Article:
Monday, May 03, 2010

Rogue Wave at the El Rey Theater

This may not be shocking but I attended many concerts before starting this blog in 2006. Discovering new bands entails attending lots of shows and showing up for the opening acts. One such show was circa 2003 when I saw The Shins at the Wiltern theater and saw a band called Rogue Wave who opened the show.

After their set, I immediately purchased a copy of their debut album, Out of The Shadow which was later re-released on Sub Pop records. Flash forward seven years, Rogue Wave has established themselves a nice career and recently released their infectiously catchy fourth album, Permalight.


Los Angeles crowds are known for being a tad bit chatty during the opening bands. Concerts are social events and it isn't surprising to see people talk to each other during a show. The fact that it was eerily quiet for JBM says a lot. JBM is a one man show and presumably the initials of Jesse Marchant who released his debut album a few weeks ago entitled, Not Even in July.

I wasn't familiar with his songs but recalled that he opened his set with "Years" that captivated the audience early with its quiet acoustic balladry. While sonically it reminded me of Iron & Wine and early The Album Leaf, JBM's ability to draw in the audience puts him in another class.

It has been said if you want people to listen that you should use a lower tone of voice to force them to be more attentive. JBM certainly got my attention. The other song that blew me away was "From You To Me and Me To You" with its sampled metal slide guitar and percussive rhythm guitar riff built on the spot by JBM. The ovation at the end of his set confirms my suspicions that the crowd enjoyed his set as much as I did.


Talking Heads? Archers of Loaf? Vampire Weekend? Man/Miracle pinched musical moments from all of those bands along with an injection of Oakland funk. Their musical attack was frequent and surprising by taking sharp musical turns mid set. Man/Miracle's latest album is The Shape of Things.

One can hear the paranoia pulsing through "Mulitudes" with its spider crawling guitars. Pat Spurgeon of Rogue Wave did come out to assist on percussion for a few songs and was filming some songs on his iphone. "Hot Sprawl" closed out their set it with its panic stricken guitars and shuffling drums. Rogue Wave did one heck of a job selecting their openers for this tour.

Rogue Wave

The quiet guitar chords of "All That Remains" were lifted by soft pad synthesized keyboards with Zach Rogue's reverb sugary vocals. "What's Up Los Angeles?!" was quickly exclaimed by Rogue before plunging into the upbeat "Stars and Stripes". Rogue Wave is wrapping up the first leg of their tour in support of Permalight and were in razor sharp form.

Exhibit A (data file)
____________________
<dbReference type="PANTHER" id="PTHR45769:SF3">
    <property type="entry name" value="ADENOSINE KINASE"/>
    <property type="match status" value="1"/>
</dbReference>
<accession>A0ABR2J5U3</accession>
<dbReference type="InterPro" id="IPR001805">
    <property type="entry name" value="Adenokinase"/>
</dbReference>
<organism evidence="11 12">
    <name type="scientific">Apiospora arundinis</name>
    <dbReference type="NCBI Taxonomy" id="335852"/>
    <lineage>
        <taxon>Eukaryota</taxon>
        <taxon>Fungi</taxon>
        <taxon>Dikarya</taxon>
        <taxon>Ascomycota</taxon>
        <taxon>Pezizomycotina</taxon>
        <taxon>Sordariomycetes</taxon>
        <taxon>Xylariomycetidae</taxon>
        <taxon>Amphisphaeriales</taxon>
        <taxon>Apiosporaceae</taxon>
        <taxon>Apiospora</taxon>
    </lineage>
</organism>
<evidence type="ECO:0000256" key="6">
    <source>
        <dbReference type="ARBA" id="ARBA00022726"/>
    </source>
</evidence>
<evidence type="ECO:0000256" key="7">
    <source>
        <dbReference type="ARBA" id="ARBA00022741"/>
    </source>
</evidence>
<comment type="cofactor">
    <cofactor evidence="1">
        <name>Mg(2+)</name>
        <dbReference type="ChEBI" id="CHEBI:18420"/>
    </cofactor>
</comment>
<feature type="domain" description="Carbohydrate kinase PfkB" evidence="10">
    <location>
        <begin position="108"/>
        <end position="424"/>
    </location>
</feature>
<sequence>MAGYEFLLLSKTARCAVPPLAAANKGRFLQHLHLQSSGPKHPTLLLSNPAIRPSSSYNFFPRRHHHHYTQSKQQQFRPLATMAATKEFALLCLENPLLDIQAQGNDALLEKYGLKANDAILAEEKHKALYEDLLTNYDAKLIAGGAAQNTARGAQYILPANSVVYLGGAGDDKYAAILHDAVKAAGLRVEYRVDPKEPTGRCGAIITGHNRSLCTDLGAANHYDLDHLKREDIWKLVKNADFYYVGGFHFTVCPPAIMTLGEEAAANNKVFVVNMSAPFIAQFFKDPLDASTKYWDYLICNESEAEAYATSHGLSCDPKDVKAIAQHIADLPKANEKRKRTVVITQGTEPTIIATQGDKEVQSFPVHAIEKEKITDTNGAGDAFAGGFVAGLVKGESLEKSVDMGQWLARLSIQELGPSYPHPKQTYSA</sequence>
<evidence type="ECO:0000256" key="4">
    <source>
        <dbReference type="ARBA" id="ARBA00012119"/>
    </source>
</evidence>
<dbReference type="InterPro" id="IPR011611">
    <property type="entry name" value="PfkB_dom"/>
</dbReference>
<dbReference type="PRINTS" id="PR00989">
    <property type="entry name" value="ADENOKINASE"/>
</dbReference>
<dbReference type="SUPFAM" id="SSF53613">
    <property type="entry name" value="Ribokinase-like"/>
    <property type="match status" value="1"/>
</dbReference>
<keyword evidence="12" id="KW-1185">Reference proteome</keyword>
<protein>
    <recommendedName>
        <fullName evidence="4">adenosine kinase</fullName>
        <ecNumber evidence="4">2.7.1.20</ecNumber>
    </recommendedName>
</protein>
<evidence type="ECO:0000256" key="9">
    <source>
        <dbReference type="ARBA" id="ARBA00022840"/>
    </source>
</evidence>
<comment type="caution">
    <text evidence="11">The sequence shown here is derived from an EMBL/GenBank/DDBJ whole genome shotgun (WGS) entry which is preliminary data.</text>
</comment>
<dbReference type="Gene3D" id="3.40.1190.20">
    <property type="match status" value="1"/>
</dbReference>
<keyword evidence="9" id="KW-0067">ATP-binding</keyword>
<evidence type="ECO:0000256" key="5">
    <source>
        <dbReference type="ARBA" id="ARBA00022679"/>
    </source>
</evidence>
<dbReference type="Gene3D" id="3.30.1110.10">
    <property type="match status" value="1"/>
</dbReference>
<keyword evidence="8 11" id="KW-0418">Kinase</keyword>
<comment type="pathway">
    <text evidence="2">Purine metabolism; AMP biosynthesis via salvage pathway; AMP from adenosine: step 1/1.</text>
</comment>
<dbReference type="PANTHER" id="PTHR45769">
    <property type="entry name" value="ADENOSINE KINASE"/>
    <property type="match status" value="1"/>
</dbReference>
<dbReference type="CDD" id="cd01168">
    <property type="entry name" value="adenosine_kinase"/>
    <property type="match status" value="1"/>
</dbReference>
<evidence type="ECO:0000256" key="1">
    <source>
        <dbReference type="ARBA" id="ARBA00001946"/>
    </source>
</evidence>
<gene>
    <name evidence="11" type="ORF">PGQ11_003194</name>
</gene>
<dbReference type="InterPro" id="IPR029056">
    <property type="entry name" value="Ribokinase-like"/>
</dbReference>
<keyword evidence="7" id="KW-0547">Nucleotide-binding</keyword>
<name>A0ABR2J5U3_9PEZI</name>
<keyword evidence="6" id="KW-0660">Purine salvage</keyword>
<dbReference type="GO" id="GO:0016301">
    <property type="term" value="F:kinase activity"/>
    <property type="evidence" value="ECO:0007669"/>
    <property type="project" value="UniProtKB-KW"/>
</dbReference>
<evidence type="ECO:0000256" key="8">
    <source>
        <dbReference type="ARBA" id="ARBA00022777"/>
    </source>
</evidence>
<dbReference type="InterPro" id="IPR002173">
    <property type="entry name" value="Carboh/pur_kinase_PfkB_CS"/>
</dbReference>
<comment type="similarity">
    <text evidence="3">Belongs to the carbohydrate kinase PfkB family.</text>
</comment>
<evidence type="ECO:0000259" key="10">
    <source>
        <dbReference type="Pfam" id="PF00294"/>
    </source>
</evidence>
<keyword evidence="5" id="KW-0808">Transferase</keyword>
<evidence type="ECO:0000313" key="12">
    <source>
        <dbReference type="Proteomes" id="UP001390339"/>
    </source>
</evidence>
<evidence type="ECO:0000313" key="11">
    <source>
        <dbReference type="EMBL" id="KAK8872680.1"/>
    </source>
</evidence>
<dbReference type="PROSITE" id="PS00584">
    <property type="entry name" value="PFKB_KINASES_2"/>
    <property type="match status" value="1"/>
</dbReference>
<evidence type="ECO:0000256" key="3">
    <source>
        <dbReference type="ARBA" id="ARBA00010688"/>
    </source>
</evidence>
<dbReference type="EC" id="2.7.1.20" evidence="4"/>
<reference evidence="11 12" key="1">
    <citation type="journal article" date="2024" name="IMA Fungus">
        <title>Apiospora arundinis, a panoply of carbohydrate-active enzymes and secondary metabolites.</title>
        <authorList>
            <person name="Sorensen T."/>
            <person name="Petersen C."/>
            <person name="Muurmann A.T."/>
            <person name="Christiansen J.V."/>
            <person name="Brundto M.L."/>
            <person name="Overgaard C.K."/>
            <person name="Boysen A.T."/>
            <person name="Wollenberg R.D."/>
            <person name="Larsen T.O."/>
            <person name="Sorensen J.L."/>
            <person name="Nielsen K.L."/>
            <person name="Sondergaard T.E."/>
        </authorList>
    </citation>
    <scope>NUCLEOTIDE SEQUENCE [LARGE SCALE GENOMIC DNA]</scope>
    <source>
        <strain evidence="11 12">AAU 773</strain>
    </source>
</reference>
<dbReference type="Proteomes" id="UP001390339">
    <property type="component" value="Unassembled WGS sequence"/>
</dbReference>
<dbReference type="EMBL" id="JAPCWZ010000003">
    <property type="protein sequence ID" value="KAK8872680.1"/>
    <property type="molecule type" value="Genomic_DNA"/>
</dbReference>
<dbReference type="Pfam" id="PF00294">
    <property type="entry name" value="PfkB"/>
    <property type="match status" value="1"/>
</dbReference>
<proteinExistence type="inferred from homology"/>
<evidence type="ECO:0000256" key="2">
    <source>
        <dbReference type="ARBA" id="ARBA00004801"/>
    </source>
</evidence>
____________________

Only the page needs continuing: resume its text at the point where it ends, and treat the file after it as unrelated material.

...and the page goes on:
The excitement and exuberance of the band could be easily identified as this was the last stop before a triumphant homecoming show in the Bay Area. A rumbling Rickenbacker bass line ignited "Good Morning (The Future)" with backing vocals from all members during the chorus. Dominic East was a bundle of energy bunny hopping in his confined area while playing guitar.

Pat Spurgeon laid down some shuffling snare beats for "Solitary Gun" while using his bass drum adorned with the cover of the new album. The cobwebs in your eyes feel of "Sleepwalker" was hypnotic with it murky guitar lines. The parade of new songs continued with the intricate guitar picking work of "I'll Never Leave You" with Rogue coming up to the front of the stage to engage the crowd.

As much as fans enjoyed the new material, the opening bombast of "Publish My Love" garnered a number of cheers from the crowd with the guitars carefully navigating the threshold between overdrive and distortion. The fluid descending notes of bass for "Every Moment" were simply joyous. Prefaced as an angry song and imploring everyone to shake their fists in the air, "We Will Make A Song Destroy" continued to ignite the crowd with it quiet then loud dynamics and foot stomping chorus.

The hits started to come in waves with them working through "Bird On A Wire" and I spotted Cameron Jasper stepping on the footswitch to control the lights in time with the overdrive blasts. A tender rendition of "Eyes" and a stormy "Love's Lost Guarantee" gave way to the drum circle bashing of "Lake Michigan" and closed with "Harmonium". The real treat of the evening was hearing their cover of Depeche Mode's "Shake The Disease" which they had performed earlier during their KCRW session. The unabashed fun of "Permalight" inspired a slew of stage invaders as fans danced the evening to a close.

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